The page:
Metsäteollisuus ry:n EU-asioista vastaava johtaja Kaisu Karvala katsoo kohti kameraa.

On the road to sustainability

Regulations are complicating the plans of the forest industry as well. Nevertheless, the bioeconomy’s position in the EU is stronger than ever.  

“Strategies have previously been developed for the bioeconomy, but traditionally the bioeconomy has remained in a secondary role in EU projects or has only been considered 

from a carbon sink and energy policy perspective. Going forward, the forest-based bioeconomy must be integrated into EU climate policy, industrial policy and the circular economy. This is the only way to unlock the full potential of the bioeconomy as a replacement for fossil raw materials, as a way to secure material and energy self-sufficiency and as part of the hydrogen economy, among other things,” says Director in charge of EU Affairs at the Finnish Forest Industries Federation, Kaisu Karvala. 

At the end of March, the Commission published a communication on boosting biotechnology and biomanufacturing in the EU.

“In it, the potential of wood-based innovations is recognised, and we also got our own contributions onto paper. Now all we can do is hope that the reform of the bioeconomy strategy, which will apparently be issued in 2025, will take into account the issues that have now been written and supported. Before the EU elections, many may be writing more industry-positive things than actually comes to pass after the elections.”

However, Karvala thinks it is a positive that both the Commission and the Finnish government have seen the forest industry as an integral part of the European biotechnology and biomanufacturing industry. And, thus, important for the competitiveness and economic growth of both the EU and Finland. 

“As stated in the communication, there are raw materials in the EU that are essential to the industry, such as wood. Forest bioeconomy products are also developed, manufactured and recycled mainly in Europe. We need to make more noise about it.” 

According to Karvala, the Finnish government has also understood the matter.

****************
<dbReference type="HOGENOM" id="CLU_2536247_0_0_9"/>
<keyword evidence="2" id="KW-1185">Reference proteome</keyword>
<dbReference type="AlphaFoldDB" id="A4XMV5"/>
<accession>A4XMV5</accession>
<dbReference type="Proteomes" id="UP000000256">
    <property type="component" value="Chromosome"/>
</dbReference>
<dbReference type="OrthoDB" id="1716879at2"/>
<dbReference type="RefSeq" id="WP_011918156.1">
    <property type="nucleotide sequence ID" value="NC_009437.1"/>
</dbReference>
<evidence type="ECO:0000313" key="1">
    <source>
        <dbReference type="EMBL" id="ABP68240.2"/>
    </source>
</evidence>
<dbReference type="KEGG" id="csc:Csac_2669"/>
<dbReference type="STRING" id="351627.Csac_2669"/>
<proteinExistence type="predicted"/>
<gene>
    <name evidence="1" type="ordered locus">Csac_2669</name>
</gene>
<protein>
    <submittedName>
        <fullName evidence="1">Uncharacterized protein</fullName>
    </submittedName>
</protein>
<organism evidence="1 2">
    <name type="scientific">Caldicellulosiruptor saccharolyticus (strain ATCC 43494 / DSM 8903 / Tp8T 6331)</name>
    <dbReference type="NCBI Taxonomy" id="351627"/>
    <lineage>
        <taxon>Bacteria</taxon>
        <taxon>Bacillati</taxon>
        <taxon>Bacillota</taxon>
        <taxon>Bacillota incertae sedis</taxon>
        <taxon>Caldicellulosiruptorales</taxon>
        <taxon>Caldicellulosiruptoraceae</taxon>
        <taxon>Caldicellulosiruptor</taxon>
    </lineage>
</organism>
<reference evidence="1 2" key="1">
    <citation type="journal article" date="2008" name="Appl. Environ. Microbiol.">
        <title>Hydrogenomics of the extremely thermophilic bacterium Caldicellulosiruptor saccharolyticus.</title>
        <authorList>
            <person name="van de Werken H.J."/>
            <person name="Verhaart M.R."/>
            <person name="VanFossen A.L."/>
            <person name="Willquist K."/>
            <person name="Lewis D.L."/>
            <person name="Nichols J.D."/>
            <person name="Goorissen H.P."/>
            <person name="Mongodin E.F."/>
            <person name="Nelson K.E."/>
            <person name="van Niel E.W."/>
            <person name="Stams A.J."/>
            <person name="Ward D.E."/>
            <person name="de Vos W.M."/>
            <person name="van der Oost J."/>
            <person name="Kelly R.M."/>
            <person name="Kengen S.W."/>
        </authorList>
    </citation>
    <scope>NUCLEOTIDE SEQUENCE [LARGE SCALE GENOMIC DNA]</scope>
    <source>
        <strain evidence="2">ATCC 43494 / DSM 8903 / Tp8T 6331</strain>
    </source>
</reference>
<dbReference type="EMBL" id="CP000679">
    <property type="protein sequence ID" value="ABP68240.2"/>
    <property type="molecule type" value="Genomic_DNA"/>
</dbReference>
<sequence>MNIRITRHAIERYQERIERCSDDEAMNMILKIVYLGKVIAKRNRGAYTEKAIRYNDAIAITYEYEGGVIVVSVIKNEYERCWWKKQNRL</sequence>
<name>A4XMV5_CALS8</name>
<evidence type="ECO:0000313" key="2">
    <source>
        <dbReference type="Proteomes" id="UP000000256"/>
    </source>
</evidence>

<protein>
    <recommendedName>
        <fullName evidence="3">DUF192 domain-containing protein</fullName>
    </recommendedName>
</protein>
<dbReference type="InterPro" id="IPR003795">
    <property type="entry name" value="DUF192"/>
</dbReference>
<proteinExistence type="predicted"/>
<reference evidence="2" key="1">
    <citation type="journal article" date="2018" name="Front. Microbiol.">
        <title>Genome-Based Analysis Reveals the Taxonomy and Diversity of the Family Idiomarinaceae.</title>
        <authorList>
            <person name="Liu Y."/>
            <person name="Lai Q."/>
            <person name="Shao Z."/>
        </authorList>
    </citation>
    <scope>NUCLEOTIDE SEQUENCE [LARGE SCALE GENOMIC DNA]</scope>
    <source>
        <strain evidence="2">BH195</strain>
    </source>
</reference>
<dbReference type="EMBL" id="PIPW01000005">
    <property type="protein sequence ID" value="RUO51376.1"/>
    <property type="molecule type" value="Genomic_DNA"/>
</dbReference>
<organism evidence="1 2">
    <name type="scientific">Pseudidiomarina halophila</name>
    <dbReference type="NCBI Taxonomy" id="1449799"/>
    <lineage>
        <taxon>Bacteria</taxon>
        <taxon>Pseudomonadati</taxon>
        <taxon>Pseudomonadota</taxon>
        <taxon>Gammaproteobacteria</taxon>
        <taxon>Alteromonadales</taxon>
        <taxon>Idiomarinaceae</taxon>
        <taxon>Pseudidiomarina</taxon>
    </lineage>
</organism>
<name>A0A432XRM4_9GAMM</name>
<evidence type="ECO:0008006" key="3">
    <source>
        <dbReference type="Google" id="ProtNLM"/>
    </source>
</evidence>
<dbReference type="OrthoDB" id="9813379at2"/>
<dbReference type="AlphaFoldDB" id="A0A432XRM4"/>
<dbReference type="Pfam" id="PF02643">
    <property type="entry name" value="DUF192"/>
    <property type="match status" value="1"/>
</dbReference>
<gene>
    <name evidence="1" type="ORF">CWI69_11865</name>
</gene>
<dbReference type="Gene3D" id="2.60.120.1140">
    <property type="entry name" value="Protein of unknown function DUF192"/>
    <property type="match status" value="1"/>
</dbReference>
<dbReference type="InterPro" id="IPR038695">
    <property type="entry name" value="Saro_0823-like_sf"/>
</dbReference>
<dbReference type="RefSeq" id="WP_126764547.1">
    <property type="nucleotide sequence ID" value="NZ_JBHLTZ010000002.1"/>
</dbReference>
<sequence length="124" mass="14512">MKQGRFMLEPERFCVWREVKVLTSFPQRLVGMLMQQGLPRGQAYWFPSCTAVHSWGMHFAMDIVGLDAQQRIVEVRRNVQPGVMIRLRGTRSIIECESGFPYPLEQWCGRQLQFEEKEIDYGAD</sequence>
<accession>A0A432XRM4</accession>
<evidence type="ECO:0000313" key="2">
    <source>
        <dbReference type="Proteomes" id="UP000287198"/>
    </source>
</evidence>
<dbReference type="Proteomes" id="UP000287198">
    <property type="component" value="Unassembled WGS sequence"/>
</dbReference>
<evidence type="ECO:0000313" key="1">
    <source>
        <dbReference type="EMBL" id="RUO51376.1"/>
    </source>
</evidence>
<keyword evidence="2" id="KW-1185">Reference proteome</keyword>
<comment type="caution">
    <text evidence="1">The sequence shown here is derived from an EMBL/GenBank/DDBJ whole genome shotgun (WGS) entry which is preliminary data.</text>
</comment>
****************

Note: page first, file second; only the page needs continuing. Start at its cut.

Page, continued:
“It seems that the importance of a unified front in the promotion of interests has now been understood, as Finland is now sending both ministers and chief secretaries to Brussels with the same strong message emphasising the bioeconomy.” 

A hazy investment landscape

Challenges for the forest industry also come from uncertainties related to the operating environment. 

“The industry, of course, carefully evaluates the profitability of its production and investments. There is nothing new about that. However, in many respects, EU regulation has blurred the outlook in both the short term and the long term.” 

Fundamental questions have been complicated by unstable policy.  

“For example, what kind of wood use and forestry is considered sustainable, is increasing the use of fossil-free energy also considered a problem, and will reducing fossil emissions remain the number one priority in climate policy? If there are major uncertainties about the availability of raw materials and energy, as well as about climate policy objectives, the situation is not easy for making investments.”

The forest industry is highly capital-intensive and sensitive to the economic cycle, with a long payback period on investments. 

“For this reason, we examine the operating environment over a longer period of time and value consistency and predictability.” 

The European Parliament building in Brussels.
© Shutterstock

From paper to practice, in the framework of the Green Deal 

According to Karvala, the expectations for the new Commission to be selected after the EU elections relate particularly to putting matters into practice. 

“Now is the time for implementation. The previous Commission pushed out some possibly not-so-well-prepared legislation and delegated regulations, which we are now trying to make sense of in some way after Timmermans’ departure.” 

However, the EU cannot escape the fact that the Green Deal is the framework for all of the Commission’s policies. The goal is to be carbon neutral by 2050. 

“Commission President Ursula von der Leyen, who is seeking a second term, has already shown that she is building a new kind of Commission. 

The Antwerp Declaration driving the EU’s industrial reform and the EU’s bio-strategy, for example, show promise that the Commission will also include industry in the Green Deal.” 

Karvala believes that the new Commission will focus particularly on readiness and preparation rather than driving the green agenda.  

“The majority of the new Commissioners come from the centre-right EPP Group. The agenda includes European strategic autonomy and defence. The question of where to get the money to support Ukraine and EU expansion must also be answered.”

Money is also crucial in the green transition

Do you think there is a risk of the EU’s green transition becoming fragmented in line with national interests?

“We are strongly committed to the green transition and its implementation. However, like others, the former Italian Prime Minister and former ECB President Mario Draghi has said (Draghi is set to publish a report on Europe’s competitiveness later this year) the green and digital transitions planned by the EU will require an annual expenditure of EUR 500 billion.

Member States overburdened by the public economy are already concerned about how they can achieve the EU’s legally binding target of a “climate neutral” economy by 2050 even before the report has been published.” 

How could an export-driven country like Finland compete with only national subsidies?

“We don’t have the money that Germany, for example, has already spent on its own industry, meaning that there must be a start and an end to the subsidies in order to stay in the spirit of the internal market.